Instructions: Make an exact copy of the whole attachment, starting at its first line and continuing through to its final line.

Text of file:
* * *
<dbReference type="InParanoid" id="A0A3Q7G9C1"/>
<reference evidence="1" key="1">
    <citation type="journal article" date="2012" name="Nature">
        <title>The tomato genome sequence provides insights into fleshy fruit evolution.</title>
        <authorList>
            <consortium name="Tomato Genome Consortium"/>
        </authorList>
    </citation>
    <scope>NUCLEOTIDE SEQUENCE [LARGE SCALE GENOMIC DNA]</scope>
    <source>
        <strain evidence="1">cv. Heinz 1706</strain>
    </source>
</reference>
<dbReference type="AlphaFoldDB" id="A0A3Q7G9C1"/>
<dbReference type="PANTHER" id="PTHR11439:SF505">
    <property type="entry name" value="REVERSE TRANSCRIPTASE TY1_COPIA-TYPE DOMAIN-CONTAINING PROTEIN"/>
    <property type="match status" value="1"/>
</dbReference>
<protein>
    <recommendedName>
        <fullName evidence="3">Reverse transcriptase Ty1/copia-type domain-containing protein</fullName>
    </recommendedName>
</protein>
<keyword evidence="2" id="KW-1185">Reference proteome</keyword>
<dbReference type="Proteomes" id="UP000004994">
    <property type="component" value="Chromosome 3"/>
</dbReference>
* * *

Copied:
<dbReference type="InParanoid" id="A0A3Q7G9C1"/>
<reference evidence="1" key="1">
    <citation type="journal article" date="2012" name="Nature">
        <title>The tomato genome sequence provides insights into fleshy fruit evolution.</title>
        <authorList>
            <consortium name="Tomato Genome Consortium"/>
        </authorList>
    </citation>
    <scope>NUCLEOTIDE SEQUENCE [LARGE SCALE GENOMIC DNA]</scope>
    <source>
        <strain evidence="1">cv. Heinz 1706</strain>
    </source>
</reference>
<dbReference type="AlphaFoldDB" id="A0A3Q7G9C1"/>
<dbReference type="PANTHER" id="PTHR11439:SF505">
    <property type="entry name" value="REVERSE TRANSCRIPTASE TY1_COPIA-TYPE DOMAIN-CONTAINING PROTEIN"/>
    <property type="match status" value="1"/>
</dbReference>
<protein>
    <recommendedName>
        <fullName evidence="3">Reverse transcriptase Ty1/copia-type domain-containing protein</fullName>
    </recommendedName>
</protein>
<keyword evidence="2" id="KW-1185">Reference proteome</keyword>
<dbReference type="Proteomes" id="UP000004994">
    <property type="component" value="Chromosome 3"/>
</dbReference>